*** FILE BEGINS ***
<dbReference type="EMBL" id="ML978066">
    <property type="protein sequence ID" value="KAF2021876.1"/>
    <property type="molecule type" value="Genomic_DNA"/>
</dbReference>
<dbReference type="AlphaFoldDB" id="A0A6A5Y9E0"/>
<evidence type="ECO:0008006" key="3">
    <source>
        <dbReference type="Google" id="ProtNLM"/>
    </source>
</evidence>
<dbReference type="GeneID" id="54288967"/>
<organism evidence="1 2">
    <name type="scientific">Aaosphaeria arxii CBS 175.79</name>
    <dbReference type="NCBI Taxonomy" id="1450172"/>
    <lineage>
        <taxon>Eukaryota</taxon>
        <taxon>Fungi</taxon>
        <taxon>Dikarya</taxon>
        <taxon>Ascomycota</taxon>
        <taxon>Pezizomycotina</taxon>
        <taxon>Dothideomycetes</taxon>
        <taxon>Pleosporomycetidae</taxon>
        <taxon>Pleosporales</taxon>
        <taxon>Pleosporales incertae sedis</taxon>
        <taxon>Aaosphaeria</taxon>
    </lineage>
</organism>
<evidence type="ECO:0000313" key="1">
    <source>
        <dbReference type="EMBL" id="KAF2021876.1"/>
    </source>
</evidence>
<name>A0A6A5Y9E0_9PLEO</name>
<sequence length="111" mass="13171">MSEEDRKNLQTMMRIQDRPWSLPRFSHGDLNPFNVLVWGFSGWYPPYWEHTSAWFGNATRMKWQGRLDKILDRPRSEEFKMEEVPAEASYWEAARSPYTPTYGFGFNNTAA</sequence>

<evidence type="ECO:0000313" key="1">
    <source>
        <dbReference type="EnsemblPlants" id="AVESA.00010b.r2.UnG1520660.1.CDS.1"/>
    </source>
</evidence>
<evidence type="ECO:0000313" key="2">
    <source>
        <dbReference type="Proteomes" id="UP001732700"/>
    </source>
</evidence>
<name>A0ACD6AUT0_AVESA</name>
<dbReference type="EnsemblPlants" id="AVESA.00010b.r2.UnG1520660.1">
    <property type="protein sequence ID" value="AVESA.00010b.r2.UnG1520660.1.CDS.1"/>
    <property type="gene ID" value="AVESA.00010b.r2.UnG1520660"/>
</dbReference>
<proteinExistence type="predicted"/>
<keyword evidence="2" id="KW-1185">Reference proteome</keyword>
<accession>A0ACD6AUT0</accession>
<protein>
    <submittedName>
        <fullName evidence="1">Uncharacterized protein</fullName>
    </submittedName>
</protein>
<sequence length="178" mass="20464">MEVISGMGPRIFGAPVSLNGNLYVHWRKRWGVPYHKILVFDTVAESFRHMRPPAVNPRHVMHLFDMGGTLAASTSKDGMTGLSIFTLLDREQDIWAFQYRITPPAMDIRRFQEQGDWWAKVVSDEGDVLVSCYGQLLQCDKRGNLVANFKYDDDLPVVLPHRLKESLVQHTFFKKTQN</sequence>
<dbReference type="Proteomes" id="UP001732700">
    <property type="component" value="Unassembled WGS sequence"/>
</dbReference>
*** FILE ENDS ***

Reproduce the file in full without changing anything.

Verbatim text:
<dbReference type="EMBL" id="ML978066">
    <property type="protein sequence ID" value="KAF2021876.1"/>
    <property type="molecule type" value="Genomic_DNA"/>
</dbReference>
<dbReference type="AlphaFoldDB" id="A0A6A5Y9E0"/>
<evidence type="ECO:0008006" key="3">
    <source>
        <dbReference type="Google" id="ProtNLM"/>
    </source>
</evidence>
<dbReference type="GeneID" id="54288967"/>
<organism evidence="1 2">
    <name type="scientific">Aaosphaeria arxii CBS 175.79</name>
    <dbReference type="NCBI Taxonomy" id="1450172"/>
    <lineage>
        <taxon>Eukaryota</taxon>
        <taxon>Fungi</taxon>
        <taxon>Dikarya</taxon>
        <taxon>Ascomycota</taxon>
        <taxon>Pezizomycotina</taxon>
        <taxon>Dothideomycetes</taxon>
        <taxon>Pleosporomycetidae</taxon>
        <taxon>Pleosporales</taxon>
        <taxon>Pleosporales incertae sedis</taxon>
        <taxon>Aaosphaeria</taxon>
    </lineage>
</organism>
<evidence type="ECO:0000313" key="1">
    <source>
        <dbReference type="EMBL" id="KAF2021876.1"/>
    </source>
</evidence>
<name>A0A6A5Y9E0_9PLEO</name>
<sequence length="111" mass="13171">MSEEDRKNLQTMMRIQDRPWSLPRFSHGDLNPFNVLVWGFSGWYPPYWEHTSAWFGNATRMKWQGRLDKILDRPRSEEFKMEEVPAEASYWEAARSPYTPTYGFGFNNTAA</sequence>

<evidence type="ECO:0000313" key="1">
    <source>
        <dbReference type="EnsemblPlants" id="AVESA.00010b.r2.UnG1520660.1.CDS.1"/>
    </source>
</evidence>
<evidence type="ECO:0000313" key="2">
    <source>
        <dbReference type="Proteomes" id="UP001732700"/>
    </source>
</evidence>
<name>A0ACD6AUT0_AVESA</name>
<dbReference type="EnsemblPlants" id="AVESA.00010b.r2.UnG1520660.1">
    <property type="protein sequence ID" value="AVESA.00010b.r2.UnG1520660.1.CDS.1"/>
    <property type="gene ID" value="AVESA.00010b.r2.UnG1520660"/>
</dbReference>
<proteinExistence type="predicted"/>
<keyword evidence="2" id="KW-1185">Reference proteome</keyword>
<accession>A0ACD6AUT0</accession>
<protein>
    <submittedName>
        <fullName evidence="1">Uncharacterized protein</fullName>
    </submittedName>
</protein>
<sequence length="178" mass="20464">MEVISGMGPRIFGAPVSLNGNLYVHWRKRWGVPYHKILVFDTVAESFRHMRPPAVNPRHVMHLFDMGGTLAASTSKDGMTGLSIFTLLDREQDIWAFQYRITPPAMDIRRFQEQGDWWAKVVSDEGDVLVSCYGQLLQCDKRGNLVANFKYDDDLPVVLPHRLKESLVQHTFFKKTQN</sequence>
<dbReference type="Proteomes" id="UP001732700">
    <property type="component" value="Unassembled WGS sequence"/>
</dbReference>